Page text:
Dreams Deferred: New Report Reveals Impact of Juvenile Fees on Florida’s Children, Families, and Future

Fines and Fees Justice Center and Juvenile Law Center ,
text that reads "what happens to a dream deferred" in neon yellow block letters over a transparent collage of photos of young people on a black background

With Bipartisan Support in Florida’s Legislature, Momentum Accelerates for Passage of Debt-Free Justice for Children Act

A first-of-its-kind report released today — Dreams Deferred: The Impact of Juvenile Fees on Florida’s Children, Families, and Future — exposes Florida’s cruel and counterproductive system of charging uncollectible fees to children and families involved in the juvenile justice system. 

Every young person who comes into contact with Florida’s courts — regardless of guilt or innocence — is saddled with fees. Florida law authorizes 31 different court fees, costs and surcharges to be imposed on youth and their families. Together, these fees are quietly leading thousands of children, and their families, down a path of inescapable debt and poverty. 

Fees are ineffective, costly to administer, and difficult to collect. Using county-level and statewide data, Dreams Deferred reveals that in 2019 only 11% of the $5.1 million dollars that Florida assessed against youth was collected.  But the financial and emotional cost to families was enormous. 

The report also reveals how fees increase the likelihood that youth will face extended or repeated involvement in the juvenile and criminal justice systems. Young people who owe court debt have higher recidivism rates, stay on probation longer, and are unable to expunge records, obtain driver’s licenses, or participate in job corps programs. 

“These fees charged to children and their families are promoting recidivism instead of rehabilitation,” said Sarah Couture, Florida State Director of the Fines and Fees Justice Center. “Fees undermine the purpose of the juvenile system — which should be to help support young people’s development and set them up for success.”

“Imposing these fees is simply bad policy,” said Andrew Keats, staff attorney for Juvenile Law Center. “It increases poverty, undermines public safety, and destroys hope and opportunity for thousands of young people each year.”

With the Debt-Free Justice for Children Act, introduced in October, a bipartisan group of Florida legislators are hoping to follow in the footsteps of over a dozen states from across the political spectrum that have already enacted reforms to end juvenile fees. In 2021 alone, Texas, Louisiana, New Mexico, Virginia, and California all passed reforms to eliminate some or all juvenile fees and end the debt-based punishment of low-income children and families.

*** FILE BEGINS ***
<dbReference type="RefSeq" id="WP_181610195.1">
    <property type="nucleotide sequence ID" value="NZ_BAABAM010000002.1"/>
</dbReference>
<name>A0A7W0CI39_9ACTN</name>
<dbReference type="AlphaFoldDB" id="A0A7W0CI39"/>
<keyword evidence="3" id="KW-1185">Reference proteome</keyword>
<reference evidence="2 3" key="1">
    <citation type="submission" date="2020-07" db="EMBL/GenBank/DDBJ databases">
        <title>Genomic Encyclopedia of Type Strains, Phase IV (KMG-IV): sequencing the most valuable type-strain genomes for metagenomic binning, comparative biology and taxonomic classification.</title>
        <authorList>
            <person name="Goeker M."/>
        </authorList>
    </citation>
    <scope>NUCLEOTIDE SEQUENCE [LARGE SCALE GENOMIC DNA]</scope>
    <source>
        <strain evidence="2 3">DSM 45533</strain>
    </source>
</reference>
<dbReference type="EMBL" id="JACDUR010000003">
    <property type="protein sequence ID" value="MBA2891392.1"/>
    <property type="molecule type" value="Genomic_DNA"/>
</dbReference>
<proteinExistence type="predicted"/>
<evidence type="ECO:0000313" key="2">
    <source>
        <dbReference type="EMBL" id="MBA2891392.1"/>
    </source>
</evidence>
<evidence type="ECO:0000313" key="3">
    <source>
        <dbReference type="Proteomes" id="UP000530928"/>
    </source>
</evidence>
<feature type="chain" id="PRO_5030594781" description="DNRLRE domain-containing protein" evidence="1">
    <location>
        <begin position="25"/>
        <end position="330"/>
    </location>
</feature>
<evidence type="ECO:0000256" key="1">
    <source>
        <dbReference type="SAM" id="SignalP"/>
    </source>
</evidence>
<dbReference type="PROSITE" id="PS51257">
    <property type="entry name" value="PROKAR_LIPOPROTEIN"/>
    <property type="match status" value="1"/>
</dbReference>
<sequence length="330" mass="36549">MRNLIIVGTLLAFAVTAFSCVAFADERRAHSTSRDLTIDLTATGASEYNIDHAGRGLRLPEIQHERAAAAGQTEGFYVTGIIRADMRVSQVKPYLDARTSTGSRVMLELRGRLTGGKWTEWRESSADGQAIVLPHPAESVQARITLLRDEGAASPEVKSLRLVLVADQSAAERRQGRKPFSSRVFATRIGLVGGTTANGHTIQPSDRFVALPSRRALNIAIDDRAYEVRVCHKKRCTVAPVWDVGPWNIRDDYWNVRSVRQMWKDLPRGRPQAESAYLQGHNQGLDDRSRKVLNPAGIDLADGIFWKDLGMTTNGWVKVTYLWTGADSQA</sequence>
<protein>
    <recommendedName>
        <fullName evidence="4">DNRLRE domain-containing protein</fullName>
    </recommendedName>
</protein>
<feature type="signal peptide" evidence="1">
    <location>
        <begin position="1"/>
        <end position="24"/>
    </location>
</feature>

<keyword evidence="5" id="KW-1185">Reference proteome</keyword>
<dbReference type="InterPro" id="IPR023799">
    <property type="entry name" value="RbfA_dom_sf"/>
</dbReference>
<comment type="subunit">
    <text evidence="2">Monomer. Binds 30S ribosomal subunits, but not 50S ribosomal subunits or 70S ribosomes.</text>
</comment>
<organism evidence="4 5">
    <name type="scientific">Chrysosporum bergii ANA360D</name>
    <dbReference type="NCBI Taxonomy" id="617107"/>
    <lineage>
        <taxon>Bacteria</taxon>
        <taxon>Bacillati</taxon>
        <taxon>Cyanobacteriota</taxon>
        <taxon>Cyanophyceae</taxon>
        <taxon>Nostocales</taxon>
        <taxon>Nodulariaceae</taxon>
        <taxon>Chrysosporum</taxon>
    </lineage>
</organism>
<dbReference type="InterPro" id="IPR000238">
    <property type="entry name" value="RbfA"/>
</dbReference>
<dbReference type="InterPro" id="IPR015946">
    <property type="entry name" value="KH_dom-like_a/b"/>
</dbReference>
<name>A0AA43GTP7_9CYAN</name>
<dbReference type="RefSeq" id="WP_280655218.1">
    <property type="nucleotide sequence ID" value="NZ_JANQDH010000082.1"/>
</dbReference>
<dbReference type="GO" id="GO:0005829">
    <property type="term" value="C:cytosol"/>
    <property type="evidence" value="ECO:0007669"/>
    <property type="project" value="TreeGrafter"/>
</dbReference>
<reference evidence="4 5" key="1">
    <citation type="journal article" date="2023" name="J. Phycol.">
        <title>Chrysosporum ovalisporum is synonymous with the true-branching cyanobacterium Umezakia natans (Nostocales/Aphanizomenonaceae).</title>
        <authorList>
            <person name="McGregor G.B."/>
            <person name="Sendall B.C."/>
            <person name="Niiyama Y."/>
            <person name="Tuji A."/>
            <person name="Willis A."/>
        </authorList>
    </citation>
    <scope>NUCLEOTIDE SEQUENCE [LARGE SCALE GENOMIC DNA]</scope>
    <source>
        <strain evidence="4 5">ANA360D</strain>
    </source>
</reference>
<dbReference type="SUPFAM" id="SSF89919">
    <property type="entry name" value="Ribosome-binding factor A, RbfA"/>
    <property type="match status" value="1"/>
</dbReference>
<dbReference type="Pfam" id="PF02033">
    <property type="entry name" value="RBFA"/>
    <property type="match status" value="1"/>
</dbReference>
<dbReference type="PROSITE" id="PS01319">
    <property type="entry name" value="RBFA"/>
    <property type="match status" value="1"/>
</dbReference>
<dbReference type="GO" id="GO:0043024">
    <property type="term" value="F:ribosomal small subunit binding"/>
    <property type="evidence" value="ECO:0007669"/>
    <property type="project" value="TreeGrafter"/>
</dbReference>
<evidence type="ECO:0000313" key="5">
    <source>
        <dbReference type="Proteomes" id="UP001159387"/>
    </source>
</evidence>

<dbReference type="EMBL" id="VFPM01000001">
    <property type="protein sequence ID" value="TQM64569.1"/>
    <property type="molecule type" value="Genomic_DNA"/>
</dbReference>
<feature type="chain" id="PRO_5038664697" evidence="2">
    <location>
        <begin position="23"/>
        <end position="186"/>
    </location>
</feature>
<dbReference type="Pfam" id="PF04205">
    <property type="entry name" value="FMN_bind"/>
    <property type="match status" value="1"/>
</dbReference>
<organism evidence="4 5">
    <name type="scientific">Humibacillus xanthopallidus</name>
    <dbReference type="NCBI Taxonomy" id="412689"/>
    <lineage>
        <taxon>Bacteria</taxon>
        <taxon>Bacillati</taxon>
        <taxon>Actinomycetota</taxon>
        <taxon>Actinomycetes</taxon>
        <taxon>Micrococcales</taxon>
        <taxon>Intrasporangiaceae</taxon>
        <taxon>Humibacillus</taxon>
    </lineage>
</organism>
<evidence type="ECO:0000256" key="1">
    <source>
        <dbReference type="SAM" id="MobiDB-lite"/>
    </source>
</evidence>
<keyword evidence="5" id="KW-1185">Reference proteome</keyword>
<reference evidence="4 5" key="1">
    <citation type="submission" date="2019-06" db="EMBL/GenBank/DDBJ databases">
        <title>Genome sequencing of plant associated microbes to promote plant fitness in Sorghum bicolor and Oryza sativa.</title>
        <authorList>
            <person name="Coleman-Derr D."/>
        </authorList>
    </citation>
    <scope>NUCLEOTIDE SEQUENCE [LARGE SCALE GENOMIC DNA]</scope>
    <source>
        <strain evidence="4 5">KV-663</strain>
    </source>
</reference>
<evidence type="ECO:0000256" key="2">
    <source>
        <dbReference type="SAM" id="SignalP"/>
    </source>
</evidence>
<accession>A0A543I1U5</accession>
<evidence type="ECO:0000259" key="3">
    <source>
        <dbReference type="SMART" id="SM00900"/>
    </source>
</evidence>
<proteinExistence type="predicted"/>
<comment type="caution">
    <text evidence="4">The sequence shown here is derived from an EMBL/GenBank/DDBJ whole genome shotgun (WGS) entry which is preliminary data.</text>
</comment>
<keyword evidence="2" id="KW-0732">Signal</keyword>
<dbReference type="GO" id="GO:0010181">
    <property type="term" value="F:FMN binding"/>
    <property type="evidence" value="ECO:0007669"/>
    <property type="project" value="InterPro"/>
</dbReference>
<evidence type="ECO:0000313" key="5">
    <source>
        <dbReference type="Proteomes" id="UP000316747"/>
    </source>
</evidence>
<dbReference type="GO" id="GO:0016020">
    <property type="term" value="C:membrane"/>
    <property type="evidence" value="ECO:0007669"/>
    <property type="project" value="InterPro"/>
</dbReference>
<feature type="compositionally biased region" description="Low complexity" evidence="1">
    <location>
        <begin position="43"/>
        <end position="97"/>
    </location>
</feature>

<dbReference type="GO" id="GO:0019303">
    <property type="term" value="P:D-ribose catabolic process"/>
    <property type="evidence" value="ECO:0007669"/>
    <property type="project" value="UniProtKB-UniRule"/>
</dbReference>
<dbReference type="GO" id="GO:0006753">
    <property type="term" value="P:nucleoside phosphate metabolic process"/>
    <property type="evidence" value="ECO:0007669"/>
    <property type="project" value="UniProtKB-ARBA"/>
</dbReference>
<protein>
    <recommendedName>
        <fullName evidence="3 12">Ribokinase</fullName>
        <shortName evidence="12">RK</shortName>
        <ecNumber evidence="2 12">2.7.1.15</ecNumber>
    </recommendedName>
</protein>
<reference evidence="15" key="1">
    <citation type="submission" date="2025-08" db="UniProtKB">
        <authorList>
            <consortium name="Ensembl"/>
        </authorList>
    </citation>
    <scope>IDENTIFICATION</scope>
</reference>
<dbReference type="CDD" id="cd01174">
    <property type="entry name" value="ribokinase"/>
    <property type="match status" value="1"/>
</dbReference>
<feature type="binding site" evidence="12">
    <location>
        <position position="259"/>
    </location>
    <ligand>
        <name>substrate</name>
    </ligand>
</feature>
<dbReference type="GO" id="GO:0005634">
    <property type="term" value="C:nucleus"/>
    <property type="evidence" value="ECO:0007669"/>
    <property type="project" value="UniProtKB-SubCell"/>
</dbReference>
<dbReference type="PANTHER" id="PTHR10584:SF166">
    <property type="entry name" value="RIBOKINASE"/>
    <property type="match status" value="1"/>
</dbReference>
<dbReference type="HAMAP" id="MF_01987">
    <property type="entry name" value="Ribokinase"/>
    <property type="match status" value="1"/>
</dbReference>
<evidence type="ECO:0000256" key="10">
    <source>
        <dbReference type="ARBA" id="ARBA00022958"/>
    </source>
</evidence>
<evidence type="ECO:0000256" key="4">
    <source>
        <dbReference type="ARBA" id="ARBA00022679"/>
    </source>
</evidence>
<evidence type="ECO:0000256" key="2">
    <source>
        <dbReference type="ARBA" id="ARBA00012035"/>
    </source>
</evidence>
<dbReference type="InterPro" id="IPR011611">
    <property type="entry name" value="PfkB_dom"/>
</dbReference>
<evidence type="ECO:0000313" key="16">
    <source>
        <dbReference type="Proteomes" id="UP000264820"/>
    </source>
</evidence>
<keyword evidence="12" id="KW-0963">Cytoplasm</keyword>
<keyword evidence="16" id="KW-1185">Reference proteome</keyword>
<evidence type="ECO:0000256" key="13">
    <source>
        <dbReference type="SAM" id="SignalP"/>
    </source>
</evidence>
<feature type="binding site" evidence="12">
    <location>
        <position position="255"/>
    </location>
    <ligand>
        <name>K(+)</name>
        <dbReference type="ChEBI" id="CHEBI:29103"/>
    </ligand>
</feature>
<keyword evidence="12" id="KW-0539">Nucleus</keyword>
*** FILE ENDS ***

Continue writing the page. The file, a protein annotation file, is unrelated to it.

A wide range of organizations support ending fees imposed on youth — including Americans for Prosperity-Florida, American Probation and Parole Association, Florida Juvenile Justice Association, James Madison Institute, National Conference of Juvenile and Family Court Judges, Law Enforcement Action Partnership, Law Enforcement Leaders to Reduce Crime and Incarceration, Players Coalition, and the R Street Institute.




About the Expert

Jessica Feierman oversees Juvenile Law Center’s projects and programs. Feierman currently leads a national effort to end fines and fees in the juvenile justice system and is engaged in litigation aimed at eliminating solitary confinement and other abusive practices in juvenile facilities.

Andrew Keats joined Juvenile Law Center as a staff attorney in 2018. During his time at Juvenile Law Center, Andrew has engaged in policy advocacy efforts to eliminate fines and fees from the juvenile justice system as well as conducting research and advocacy to increase confidentiality and expungement protections for youth with juvenile records. Currently Andrew is focused on litigation to prevent youth from being tried as adults in the criminal justice system and ensuring those who are tried as adults do not receive the state’s harshest punishments and instead are afforded a meaningful opportunity for release. Andrew has also authored numerous amicus briefs in state supreme courts around the county.

More News

In The News
Ellie Rushing and Samantha Melamed, The Philadelphia Inquirer •
In The News
Tristram Korten, Juvenile Justice Information Exchange •